Tapes that could change politics and the media
One after another, almost on a daily basis, Turkish politics is being rocked by new telephone wiretaps on government and business figures. The leak of the recordings shows the level of the conflict between Prime Minister Tayyip Erdoğan and Fethullah Gülen, the U.S.-resident moderate Islamist scholar who was his close ally until a few months ago.
The latest was allegedly about a series of conversations between the PM and his son, Bilal Erdoğan, on Dec. 17, 2013, right after prosecutors and police started searching the houses of suspects, including the former interior minister’s son, and taking them into custody as a part of a major graft investigation.
As soon as the tape was leaked to the Internet on the evening of Feb. 24 (receiving more than a million hits on YouTube within a few hours), Erdoğan called for an emergency security meeting at his office in Ankara. The Prime Ministry issued a statement denying the authenticity of the tape and denouncing it as an “edited” piece.
Simultaneously, the main opposition Republican People’s Party (CHP) leader Kemal Kılıçdaroğlu called for his own executive meeting, also consulting sound engineers to check the authenticity of the leaked tape “in order not to be trapped,” as one CHP source said.
After the meeting, the CHP demanded Erdoğan’s resignation, without giving much of a clue about the content of the meeting. Perhaps as a reflection of the general mood in the Turkish media, mainstream TV stations and websites gave the CHP’s demand and government’s denial without even mentioning what they were actually about.
That was still the mood in many (not all) front page stories of Turkish mainstream papers on the morning of Feb. 25.
The first public break of the content was from Devlet Bahçeli, the leader of the Nationalist Movement Party (MHP). He said in a written statement that he understood from the tapes that the PM and his son seemed to be “involved in large amounts of bribery,” in which the euro and dollar equivalent of 2.2 billion liras was in question. Bahçeli claimed “the father and son” were trying to carry the money from the house to somewhere else, in panic, in order not to face the same consequences as the other names in the probe.
Erdoğan took the floor of his Justice and Development Party (AK Parti) parliamentary group in fury. He denounced the tapes as “dubbed,” part of an “ill-mannered scenario” and part of the Dec. 17 “coup attempt” against him. In another part of his speech, he said that those who had set up this scenario might have cracked encrypted secure lines belonging to the government, using the capabilities of TUBİTAK, Turkey’s scientific and technological research body.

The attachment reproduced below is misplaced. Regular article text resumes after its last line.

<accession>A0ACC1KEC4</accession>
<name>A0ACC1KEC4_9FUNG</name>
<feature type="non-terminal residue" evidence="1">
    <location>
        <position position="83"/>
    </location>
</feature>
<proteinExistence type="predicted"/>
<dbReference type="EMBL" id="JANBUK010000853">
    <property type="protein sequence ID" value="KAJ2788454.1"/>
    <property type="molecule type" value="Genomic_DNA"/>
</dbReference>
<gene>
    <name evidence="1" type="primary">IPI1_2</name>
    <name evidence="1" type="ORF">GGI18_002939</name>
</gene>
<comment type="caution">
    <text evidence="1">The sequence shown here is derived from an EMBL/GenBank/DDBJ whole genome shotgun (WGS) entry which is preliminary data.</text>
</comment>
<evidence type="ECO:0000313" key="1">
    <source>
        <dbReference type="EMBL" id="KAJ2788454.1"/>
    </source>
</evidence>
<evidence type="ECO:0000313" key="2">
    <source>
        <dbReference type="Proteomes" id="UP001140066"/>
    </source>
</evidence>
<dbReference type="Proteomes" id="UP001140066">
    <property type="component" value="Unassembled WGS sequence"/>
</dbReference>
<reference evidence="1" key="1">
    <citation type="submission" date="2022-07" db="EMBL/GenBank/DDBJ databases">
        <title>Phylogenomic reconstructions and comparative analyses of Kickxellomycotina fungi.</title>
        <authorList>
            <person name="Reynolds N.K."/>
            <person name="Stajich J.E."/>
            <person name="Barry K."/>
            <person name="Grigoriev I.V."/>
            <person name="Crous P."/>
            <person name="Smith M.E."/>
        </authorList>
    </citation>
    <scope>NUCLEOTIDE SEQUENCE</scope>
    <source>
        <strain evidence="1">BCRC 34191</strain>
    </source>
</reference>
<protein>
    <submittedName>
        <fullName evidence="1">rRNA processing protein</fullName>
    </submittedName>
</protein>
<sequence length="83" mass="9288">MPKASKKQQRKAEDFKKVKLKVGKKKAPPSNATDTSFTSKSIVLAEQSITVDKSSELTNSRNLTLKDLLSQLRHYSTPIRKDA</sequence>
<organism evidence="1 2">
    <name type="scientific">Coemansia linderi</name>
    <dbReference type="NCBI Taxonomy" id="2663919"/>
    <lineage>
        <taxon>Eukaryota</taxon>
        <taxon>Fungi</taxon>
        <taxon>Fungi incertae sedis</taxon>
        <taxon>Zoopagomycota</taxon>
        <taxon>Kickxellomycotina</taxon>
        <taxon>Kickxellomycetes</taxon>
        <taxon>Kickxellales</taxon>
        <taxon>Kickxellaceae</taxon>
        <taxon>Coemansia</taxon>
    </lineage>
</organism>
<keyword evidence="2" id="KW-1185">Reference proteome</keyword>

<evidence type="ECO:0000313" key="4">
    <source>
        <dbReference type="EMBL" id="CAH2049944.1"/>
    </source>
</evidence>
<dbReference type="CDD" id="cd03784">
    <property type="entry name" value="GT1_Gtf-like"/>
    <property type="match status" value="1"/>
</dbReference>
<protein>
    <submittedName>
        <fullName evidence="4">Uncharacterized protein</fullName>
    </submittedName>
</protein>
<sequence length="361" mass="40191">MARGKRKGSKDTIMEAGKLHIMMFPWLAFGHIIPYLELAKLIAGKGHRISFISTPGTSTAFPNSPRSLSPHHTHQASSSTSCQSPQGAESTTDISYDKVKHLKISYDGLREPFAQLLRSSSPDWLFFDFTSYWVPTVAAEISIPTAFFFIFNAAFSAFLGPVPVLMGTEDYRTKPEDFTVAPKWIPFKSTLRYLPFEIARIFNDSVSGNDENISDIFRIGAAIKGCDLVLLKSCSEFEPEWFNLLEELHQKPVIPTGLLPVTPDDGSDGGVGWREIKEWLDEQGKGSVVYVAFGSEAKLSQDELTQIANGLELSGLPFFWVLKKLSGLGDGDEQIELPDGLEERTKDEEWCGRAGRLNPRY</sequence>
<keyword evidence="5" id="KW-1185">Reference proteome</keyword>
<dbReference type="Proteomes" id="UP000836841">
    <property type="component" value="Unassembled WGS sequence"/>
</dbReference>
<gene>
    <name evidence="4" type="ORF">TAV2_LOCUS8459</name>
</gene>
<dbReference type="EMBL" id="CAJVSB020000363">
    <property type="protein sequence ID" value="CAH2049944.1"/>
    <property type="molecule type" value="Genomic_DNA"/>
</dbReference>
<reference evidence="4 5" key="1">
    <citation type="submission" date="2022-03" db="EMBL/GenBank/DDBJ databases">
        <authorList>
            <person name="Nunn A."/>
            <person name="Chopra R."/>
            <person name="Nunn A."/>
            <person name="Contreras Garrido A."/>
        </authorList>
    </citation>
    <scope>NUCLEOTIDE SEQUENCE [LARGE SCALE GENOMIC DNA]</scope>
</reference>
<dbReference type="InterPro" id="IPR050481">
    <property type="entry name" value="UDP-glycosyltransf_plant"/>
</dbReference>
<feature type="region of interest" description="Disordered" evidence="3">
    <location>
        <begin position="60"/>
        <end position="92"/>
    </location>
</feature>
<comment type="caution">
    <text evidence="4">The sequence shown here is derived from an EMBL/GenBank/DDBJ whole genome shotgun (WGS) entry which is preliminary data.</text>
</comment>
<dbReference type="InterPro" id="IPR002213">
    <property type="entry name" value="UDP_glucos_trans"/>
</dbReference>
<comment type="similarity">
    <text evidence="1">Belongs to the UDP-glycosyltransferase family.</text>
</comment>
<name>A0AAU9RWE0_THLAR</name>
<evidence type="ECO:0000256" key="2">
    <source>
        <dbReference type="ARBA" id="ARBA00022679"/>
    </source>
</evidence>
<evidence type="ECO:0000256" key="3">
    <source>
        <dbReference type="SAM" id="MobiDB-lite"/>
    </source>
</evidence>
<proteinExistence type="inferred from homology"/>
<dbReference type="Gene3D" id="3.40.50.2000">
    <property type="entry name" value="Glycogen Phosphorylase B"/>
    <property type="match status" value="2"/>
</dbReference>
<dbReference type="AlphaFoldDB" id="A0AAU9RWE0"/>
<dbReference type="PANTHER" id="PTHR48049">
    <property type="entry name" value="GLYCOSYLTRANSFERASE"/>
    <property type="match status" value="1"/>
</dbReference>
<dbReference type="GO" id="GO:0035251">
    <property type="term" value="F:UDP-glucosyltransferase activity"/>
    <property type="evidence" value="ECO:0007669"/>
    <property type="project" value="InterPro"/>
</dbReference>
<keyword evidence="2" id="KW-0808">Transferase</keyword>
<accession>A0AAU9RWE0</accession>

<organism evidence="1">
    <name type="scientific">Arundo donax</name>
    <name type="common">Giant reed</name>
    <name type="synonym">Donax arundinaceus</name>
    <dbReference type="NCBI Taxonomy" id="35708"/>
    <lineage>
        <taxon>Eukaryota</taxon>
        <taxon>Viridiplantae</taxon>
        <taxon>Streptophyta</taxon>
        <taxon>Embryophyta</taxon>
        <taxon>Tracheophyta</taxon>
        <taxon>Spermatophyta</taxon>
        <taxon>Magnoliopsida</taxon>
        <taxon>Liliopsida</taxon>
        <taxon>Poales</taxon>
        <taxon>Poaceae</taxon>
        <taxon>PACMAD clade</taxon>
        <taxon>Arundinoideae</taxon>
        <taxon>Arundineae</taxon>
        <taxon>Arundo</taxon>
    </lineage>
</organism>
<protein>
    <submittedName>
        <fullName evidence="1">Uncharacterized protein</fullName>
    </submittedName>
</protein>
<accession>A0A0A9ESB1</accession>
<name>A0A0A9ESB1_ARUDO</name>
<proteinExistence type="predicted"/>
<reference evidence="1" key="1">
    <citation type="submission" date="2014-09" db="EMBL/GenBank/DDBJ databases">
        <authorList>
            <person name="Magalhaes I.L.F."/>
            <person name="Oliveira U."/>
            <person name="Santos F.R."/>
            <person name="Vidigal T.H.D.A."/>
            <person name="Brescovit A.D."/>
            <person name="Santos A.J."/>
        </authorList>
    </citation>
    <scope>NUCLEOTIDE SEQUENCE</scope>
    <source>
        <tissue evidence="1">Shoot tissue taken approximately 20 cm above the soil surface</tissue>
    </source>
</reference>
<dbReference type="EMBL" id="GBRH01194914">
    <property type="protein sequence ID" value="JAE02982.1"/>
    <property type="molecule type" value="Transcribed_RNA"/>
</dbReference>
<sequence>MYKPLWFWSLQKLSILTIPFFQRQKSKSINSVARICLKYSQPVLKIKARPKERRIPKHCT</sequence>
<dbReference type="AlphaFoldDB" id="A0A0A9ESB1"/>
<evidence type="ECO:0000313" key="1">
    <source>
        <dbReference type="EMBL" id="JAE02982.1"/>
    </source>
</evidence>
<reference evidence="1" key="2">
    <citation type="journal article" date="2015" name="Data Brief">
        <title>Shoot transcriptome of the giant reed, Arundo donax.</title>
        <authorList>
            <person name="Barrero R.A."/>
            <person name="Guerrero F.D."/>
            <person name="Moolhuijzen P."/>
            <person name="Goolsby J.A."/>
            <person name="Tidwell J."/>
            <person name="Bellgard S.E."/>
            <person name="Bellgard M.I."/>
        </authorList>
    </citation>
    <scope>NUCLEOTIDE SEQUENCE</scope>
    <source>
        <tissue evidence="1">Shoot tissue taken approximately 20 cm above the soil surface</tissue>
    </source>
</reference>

He accused Gülen, without directly giving his name, but called him the “ring leader.” He accused the CHP and the MHP of trying to seek political advantage out of this “attack” on him.
When it was Kılıçdaroğlu’s turn to address his CHP parliamentary group, there were three questions in mind: Would he play the tapes? Would Parliament TV broadcast it (as it was supposed to by regulations)? Would mainstream news stations dare to rebroadcast it?
When Kılıçdaroğlu started to talk, all three main private news channels, CNN Türk, NTV and Habertürk started to broadcast it live, though with some time delay, indicating their reluctance. However, when he started to play the recording, (which he called “as real as Mount Ararat”), all three cut their broadcasts.
Parliament TV then cut, too. When the CHP leader was finished with the tapes, first CNN Türk, then the other two, started to broadcast it again. They then withdrew again, letting people imagine what kind of problems their newsrooms might have been experiencing during the speech.
Before calling on Erdoğan to either “leave the country, or resign” Kılıçdaroğlu made a call to “media bosses” in order not to try to “silence the voice of opposition,” otherwise people would perceive them as being part of the committed crime.
I have no evidence to understand whether those recordings are fraudulent or “as real as Mount Ararat,” but they seem to have had an accelerating effect in Turkey’s already quickly changing political scene, and perhaps in its media scene too.